Tag Archives: Adi Chugh



Waterloo East Theatre



Waterloo East Theatre

Reviewed – 22nd October 2019



“the energy peters out as the story, which is somewhat predictable, unfolds”


‘Afterglow’ first appeared at the Davenport Theater in New York and boasted the longest run the theatre had seen. Its UK premiere was at Southwark Playhouse, and now it is being reborn, here at the Waterloo East Theatre. It is a play about the possibilities of consensual non-monogamy, and the complication of love that stretches in too many directions.

The central characters are three men, but it avoids gay stereotypes – a purposeful decision by the writer not to talk about the AIDS crisis, coming out, homophobia and so on. In this way the story is a very universal one, a married couple, a younger lover, a decision to be made. We know this narrative well.

S. Asher Gelman certainly has a lovely knack for creating conversational dialogue, that feels based in reality. There is certainly a fascinating discussion to be had here, and the stage is a wonderful place for it, about the possibilities and challenges of non-monogamy. This play offers the beginnings of that, it just doesn’t quite get there. The play begins with an explosive start, in the midst of our characters’ first threesome together, but the energy peters out as the story, which is somewhat predictable, unfolds.

Peter McPherson plays Alex, the accommodating and then jealous husband left out of this new love. He is the strongest and most believable of a cast that is overall too weak to carry the production. In defence of the actors, the characters are predominantly one dimensional, but with the exception of McPherson’s performance, there is little to emotionally engage with onstage. The relationship between Darius (Benjamin Aluwihare) and Josh (Adi Chugh) lacks chemistry, and the accents of both these actors are off which is a constant distraction.

The versatile set (Libby Todd) which moves from bed to massage parlour to roof garden is clever in its possibility. The onstage shower is the jewel in its crown, a fantastic visual, filling the space with steam and water. Overlaying this is light (designed by David Howe) pouring through the shape of blinds or window panes, heavily evocative of so much cinema set in New York and so immediately transportive. As the set is changed, heavy beats punctuate, something that initially works really well but as the scene changes gets longer becomes a monotonous thud.

This is a subject matter that could create a really engaging drama onstage, but the production and its script, fail to meet this latent potential.


Reviewed by Amelia Brown

Photography by Darren Bell



Waterloo East Theatre until 24th November


Previously reviewed at this venue:
Doodle – The Musical | ★½ | January 2018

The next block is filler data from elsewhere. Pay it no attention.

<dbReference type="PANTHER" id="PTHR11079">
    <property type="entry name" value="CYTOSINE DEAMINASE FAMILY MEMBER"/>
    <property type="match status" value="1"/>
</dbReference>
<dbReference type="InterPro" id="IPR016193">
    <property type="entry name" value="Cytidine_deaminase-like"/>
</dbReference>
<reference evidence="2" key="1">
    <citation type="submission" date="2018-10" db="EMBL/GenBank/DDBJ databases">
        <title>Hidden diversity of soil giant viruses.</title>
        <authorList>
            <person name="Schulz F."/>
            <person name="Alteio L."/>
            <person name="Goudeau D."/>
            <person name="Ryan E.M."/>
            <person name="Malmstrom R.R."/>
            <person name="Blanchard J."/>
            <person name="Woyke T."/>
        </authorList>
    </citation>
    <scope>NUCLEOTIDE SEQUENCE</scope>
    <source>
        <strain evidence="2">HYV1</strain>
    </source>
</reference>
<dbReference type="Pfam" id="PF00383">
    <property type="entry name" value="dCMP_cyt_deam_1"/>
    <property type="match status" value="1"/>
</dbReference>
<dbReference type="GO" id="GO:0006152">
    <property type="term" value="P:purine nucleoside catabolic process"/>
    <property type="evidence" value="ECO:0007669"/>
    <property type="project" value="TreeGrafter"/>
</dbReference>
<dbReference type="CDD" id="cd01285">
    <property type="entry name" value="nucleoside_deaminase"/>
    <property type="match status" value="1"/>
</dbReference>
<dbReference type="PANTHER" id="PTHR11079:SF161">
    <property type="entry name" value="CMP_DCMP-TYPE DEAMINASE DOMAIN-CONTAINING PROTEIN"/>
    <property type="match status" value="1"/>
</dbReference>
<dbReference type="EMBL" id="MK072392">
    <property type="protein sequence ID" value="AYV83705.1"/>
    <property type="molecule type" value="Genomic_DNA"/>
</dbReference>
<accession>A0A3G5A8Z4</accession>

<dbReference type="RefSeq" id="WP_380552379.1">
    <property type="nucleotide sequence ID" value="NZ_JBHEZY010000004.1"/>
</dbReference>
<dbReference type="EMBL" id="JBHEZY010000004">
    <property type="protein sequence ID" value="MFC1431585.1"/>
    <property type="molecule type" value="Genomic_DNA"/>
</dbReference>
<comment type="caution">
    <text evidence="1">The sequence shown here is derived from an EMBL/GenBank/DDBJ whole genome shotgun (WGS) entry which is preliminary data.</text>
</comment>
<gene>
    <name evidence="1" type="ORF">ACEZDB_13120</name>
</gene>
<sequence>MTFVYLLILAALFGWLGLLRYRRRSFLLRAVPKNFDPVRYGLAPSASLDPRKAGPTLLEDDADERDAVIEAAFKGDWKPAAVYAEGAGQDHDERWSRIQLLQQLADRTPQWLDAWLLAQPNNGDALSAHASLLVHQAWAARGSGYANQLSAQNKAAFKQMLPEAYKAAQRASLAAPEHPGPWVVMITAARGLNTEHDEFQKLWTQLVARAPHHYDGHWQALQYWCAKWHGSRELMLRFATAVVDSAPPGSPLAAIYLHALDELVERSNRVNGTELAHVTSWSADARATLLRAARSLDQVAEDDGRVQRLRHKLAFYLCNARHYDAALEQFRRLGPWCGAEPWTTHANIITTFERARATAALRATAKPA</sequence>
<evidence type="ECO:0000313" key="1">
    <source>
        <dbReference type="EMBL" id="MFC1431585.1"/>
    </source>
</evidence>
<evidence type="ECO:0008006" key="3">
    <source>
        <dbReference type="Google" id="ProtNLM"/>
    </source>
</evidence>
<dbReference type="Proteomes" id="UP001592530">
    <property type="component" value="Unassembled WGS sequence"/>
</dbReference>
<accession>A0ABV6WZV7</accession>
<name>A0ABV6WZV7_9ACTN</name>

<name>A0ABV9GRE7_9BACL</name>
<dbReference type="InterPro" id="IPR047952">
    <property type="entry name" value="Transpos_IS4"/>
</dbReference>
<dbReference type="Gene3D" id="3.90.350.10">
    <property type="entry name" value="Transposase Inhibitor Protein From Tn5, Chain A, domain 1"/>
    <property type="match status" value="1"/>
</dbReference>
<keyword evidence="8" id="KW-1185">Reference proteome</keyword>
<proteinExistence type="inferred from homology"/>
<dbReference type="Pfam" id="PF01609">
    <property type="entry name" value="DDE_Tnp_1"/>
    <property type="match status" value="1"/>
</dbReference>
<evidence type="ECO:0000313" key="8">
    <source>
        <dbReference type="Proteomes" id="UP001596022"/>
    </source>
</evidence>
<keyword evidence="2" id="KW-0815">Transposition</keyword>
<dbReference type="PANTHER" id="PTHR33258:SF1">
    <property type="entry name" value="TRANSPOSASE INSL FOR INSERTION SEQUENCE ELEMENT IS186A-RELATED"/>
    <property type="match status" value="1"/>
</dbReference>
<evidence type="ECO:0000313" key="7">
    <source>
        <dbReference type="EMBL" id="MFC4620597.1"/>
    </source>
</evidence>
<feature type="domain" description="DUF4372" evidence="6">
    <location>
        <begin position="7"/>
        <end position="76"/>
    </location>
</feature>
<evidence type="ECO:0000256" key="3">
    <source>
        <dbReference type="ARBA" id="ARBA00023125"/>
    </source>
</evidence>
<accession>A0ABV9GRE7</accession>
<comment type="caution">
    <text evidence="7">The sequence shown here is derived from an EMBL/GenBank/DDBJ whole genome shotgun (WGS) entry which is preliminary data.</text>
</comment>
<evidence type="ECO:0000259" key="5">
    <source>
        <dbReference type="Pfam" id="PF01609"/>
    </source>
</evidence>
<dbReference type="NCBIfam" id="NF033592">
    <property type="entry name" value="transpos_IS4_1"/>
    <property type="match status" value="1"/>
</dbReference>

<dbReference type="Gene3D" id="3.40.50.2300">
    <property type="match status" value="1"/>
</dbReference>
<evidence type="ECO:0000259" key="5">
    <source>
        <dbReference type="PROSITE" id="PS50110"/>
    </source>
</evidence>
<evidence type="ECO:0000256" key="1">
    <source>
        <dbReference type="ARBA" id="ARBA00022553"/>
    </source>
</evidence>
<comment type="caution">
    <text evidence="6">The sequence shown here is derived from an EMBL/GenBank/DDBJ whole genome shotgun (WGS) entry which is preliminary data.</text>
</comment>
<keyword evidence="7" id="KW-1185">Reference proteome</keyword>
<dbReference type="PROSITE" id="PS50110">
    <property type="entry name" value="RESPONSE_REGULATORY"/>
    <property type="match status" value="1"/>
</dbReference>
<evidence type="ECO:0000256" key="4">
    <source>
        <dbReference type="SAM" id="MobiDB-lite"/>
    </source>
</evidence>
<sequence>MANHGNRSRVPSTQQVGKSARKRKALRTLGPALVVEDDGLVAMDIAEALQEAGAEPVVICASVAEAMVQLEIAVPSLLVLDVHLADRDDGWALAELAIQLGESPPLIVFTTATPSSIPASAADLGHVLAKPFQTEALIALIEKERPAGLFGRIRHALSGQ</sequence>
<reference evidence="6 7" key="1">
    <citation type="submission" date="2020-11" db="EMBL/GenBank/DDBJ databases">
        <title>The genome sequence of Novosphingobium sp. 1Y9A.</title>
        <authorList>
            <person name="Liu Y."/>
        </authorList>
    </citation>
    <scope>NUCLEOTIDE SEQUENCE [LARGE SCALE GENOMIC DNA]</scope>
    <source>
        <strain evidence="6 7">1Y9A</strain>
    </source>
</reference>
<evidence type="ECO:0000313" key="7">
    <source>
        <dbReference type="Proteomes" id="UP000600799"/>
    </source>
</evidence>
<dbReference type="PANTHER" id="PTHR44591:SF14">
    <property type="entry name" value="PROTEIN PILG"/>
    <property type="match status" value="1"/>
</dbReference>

Unburied | ★★★★★ | March 2018
Romeo & Juliet | ★★ | June 2018
Liberty Rides Forth! | ★★★★★ | October 2018
A Christmas Story | ★★★½ | November 2018
The Greater Game | ★★ | November 2018
Summer Street | ★★★ | May 2019
Eigengrau | ★★★★ | September 2019


Click here to see our most recent reviews


Dubailand – 4*



Finborough Theatre

Opening Night – 6th February 2017



“An extremely captivating and enormously enjoyable show”


Set in and around the high rise building sites of Dubai, Carmen Nasr’s thought provoking work explores the contrast between the glittering, almost hedonistic lifestyle of those inhabiting the emirate and the stark reality endured by those building  it.

The play explores the plight of the underpaid and poorly treated workforce, mainly migrants from India hoping to create a better life for their families back home. Alongside these workers are the ex-pats, living the dream and making huge amounts of cash by selling the luxury lifestyle to others.

Between these two opposite sides comes Clara (Miztli Rose Neville), a feisty young journalist and former close friend of Jamie (Nicholas Banks) one of the marketing team or a ‘Creative Digital PR Specialist’ as he calls himself. Under the guise of being a shopping correspondent covering an exhibition, she seeks to uncover the truth behind the alarming amount of workplace ‘accidents’ and deaths; a path that will lead her to betray her friend and expose herself to danger.

The design of the show (Bex Kemp) is incredibly simple yet remarkably effective. Who’d haev thought a few two feet square perspex boxes could be so adaptable? Subtle lighting (Robbie Butler) and a skillful use of sound (Jack Burton) alongside a few basic props take us effortlessly between scenes, whether we’re atop a skyscraper with the workers or out enjoying the indulgence of a boozy bar scene.

The two featured workers are portrayed well by Adi Chugh (as Amar) and Varun Sharma (as Tanveer), allowing the audience to feel their pain from the loves and lives they’ve left behind.  It’s fair to say that the whole cast were believable and put on a deft performance; Nicholas Banks giving a particularly strong and perceptive portrayal of Jamie.

The show itself is very believable. It’s a situation which everyone knows goes on, but it’s more convenient and lucrative to brush it under the carpet.

This is a well researched piece and extremely engaging to watch. A credit to the writer and director (Georgie Staight) and the cast. Definitely in need of a longer run.




Production Photography by Tim Hall



 Finborough Theatre, 118 Finborough Road,

London SW10 9ED


Box Office 0844 847 1652   Book online at www.finboroughtheatre.co.uk

Sundays, Mondays and Tuesdays, 5, 6, 7, 12, 13, 14, 19, 20, 21 February 2017.

Sunday and Monday evenings at 7.30pm.

Tuesday matinees at 2.00pm.

Tickets £18, £16 concessions. (Group Bookings – 1 free ticket for every 10 tickets booked.)

Performance Length: Approximately 90 minutes with no interval.


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